Honors & Awards

  • JDRF Postdoctoral Fellowship Award, Juvenile Diabetes Research Foundation (2014-15)
  • NIH Loan Repayment Program Award, National Institute of Health (2013-14)
  • Stephen Bechtel Endowed Postdoctoral Fellow, Stanford Child Health Research Institute (2013-15)
  • Alpha Omega Alpha Medical Honor Society, George Washington University AOA Housestaff Inductee (2012)
  • David C. Leach Award, ACGME (2012)
  • Resident Physician Community Service Award, AAMC (2012)
  • Medical Student Teaching Award, The George Washington University School of Medicine (2011)
  • James A. Knight Award for Excellence in Humanities in Medicine, Medical Humanities Department at Texas A&M COM (2008)
  • Gold Humanism Honor Society Inductee, Gold Humanism Honor Society (2007)
  • AAMC Medicine in the Community Grant Recipient, AAMC, sponsored by Pfizer, Inc. (2006)
  • Phi Beta Kappa Inductee, Baylor University (2003)
  • Most Outstanding Student in Political Science, Baylor University (2003)
  • Presidential Scholar, Baylor University (1999-2003)

Professional Education

  • Doctor of Medicine, Texas A&M University College Station (2008)
  • Bachelor of Arts, Baylor University (2003)

Stanford Advisors


Graduate and Fellowship Programs

  • Pediatric Endocrinology (Fellowship Program)


Journal Articles

  • Overnight glucose control with an automated, unified safety system in children and adolescents with type 1 diabetes at diabetes cAMP. Diabetes care Ly, T. T., Breton, M. D., Keith-Hynes, P., De Salvo, D., Clinton, P., Benassi, K., Mize, B., Chernavvsky, D., Place, J., Wilson, D. M., Kovatchev, B. P., Buckingham, B. A. 2014; 37 (8): 2310-2316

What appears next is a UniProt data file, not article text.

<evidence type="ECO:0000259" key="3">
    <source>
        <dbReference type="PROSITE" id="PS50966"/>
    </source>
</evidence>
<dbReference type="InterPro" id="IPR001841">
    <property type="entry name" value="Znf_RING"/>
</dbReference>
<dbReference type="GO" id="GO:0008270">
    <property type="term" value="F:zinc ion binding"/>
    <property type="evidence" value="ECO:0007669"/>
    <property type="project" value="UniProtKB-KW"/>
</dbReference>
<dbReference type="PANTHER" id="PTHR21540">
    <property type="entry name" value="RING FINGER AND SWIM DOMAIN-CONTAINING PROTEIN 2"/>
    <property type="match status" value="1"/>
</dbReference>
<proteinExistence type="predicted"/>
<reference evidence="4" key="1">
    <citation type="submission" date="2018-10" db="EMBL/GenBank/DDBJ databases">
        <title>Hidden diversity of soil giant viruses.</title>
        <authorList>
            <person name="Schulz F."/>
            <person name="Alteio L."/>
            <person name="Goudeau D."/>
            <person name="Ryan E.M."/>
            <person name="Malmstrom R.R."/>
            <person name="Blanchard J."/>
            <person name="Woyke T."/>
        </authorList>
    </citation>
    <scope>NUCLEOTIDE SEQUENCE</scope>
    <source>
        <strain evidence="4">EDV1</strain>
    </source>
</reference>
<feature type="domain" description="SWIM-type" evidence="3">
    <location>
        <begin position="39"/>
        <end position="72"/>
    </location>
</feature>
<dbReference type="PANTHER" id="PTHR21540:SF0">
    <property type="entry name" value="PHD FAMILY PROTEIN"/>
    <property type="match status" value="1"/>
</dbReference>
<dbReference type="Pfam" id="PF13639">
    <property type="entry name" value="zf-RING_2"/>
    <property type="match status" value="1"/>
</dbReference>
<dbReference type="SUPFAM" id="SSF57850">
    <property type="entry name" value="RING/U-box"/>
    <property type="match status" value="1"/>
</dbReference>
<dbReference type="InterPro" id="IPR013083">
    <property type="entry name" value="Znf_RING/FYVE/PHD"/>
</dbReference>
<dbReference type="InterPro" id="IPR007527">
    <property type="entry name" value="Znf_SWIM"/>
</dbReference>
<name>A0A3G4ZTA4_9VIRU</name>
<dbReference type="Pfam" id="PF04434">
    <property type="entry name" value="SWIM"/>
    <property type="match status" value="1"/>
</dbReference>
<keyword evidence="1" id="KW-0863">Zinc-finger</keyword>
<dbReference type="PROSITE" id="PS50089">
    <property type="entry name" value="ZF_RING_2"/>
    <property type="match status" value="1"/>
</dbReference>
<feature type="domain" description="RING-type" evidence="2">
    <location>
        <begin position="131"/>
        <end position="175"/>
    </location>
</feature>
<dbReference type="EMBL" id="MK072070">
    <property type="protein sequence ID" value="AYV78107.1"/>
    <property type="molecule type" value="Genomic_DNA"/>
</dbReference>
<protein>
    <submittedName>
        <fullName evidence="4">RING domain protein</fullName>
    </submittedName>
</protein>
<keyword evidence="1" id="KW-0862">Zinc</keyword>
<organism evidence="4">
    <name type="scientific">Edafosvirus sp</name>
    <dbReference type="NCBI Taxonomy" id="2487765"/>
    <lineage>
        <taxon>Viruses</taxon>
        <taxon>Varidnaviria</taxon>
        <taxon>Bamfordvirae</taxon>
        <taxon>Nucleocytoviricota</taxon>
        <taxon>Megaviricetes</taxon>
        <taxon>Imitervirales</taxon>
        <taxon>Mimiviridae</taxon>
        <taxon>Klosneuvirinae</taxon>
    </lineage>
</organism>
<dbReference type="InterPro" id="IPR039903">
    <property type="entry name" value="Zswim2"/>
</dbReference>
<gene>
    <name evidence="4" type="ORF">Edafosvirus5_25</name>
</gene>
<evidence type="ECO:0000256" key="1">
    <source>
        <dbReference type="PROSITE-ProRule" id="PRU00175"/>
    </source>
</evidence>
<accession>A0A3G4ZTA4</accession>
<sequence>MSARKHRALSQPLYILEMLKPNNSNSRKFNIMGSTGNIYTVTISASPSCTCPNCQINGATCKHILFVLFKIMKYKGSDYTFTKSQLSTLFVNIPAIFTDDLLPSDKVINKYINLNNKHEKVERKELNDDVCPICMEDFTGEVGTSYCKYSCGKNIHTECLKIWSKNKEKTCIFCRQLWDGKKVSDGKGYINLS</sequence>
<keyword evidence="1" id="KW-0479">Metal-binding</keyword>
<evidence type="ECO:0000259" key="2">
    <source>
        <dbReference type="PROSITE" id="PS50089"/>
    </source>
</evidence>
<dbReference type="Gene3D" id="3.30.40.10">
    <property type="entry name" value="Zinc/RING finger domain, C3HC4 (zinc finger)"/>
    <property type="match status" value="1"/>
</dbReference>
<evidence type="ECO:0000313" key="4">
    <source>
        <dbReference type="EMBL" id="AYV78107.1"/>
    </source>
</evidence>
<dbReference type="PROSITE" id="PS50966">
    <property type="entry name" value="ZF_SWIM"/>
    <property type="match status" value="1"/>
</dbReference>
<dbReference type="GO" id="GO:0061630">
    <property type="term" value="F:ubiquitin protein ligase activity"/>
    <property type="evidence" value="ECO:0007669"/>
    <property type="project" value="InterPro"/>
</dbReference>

To determine the safety and efficacy of an automated unified safety system (USS) in providing overnight closed-loop (OCL) control in children and adolescents with type 1 diabetes attending diabetes summer camps.RESEARCH DESIGN AND METHODS: The Diabetes Assistant (DIAS) USS used the Dexcom G4P glucose sensor (Dexcom) and t:slim insulin pump (Tandem Diabetes Care). An initial inpatient study was completed for 12 participants to evaluate safety. For the main camp study, 20 participants with type 1 diabetes were randomized to either OCL or sensor-augmented therapy (control conditions) per night over the course of a 5- to 6-day diabetes camp.RESULTS: Subjects completed 54 OCL nights and 52 control nights. On an intention-to-treat basis, with glucose data analyzed regardless of system status, the median percent time in range, from 70-150 mg/dL, was 62% (29, 87) for OCL nights versus 55% (25, 80) for sensor-augmented pump therapy (P = 0.233). A per-protocol analysis allowed for assessment of algorithm performance. The median percent time in range, from 70-150 mg/dL, was 73% (50, 89) for OCL nights (n = 41) versus 52% (24, 83) for control conditions (n = 39) (P = 0.037). There was less time spent in the hypoglycemic range <50, <60, and <70 mg/dL during OCL compared with the control period (P = 0.019, P = 0.009, and P = 0.023, respectively).CONCLUSIONS: The DIAS USS algorithm is effective in improving time spent in range as well as reducing nocturnal hypoglycemia during the overnight period in children and adolescents with type 1 diabetes in a diabetes camp setting.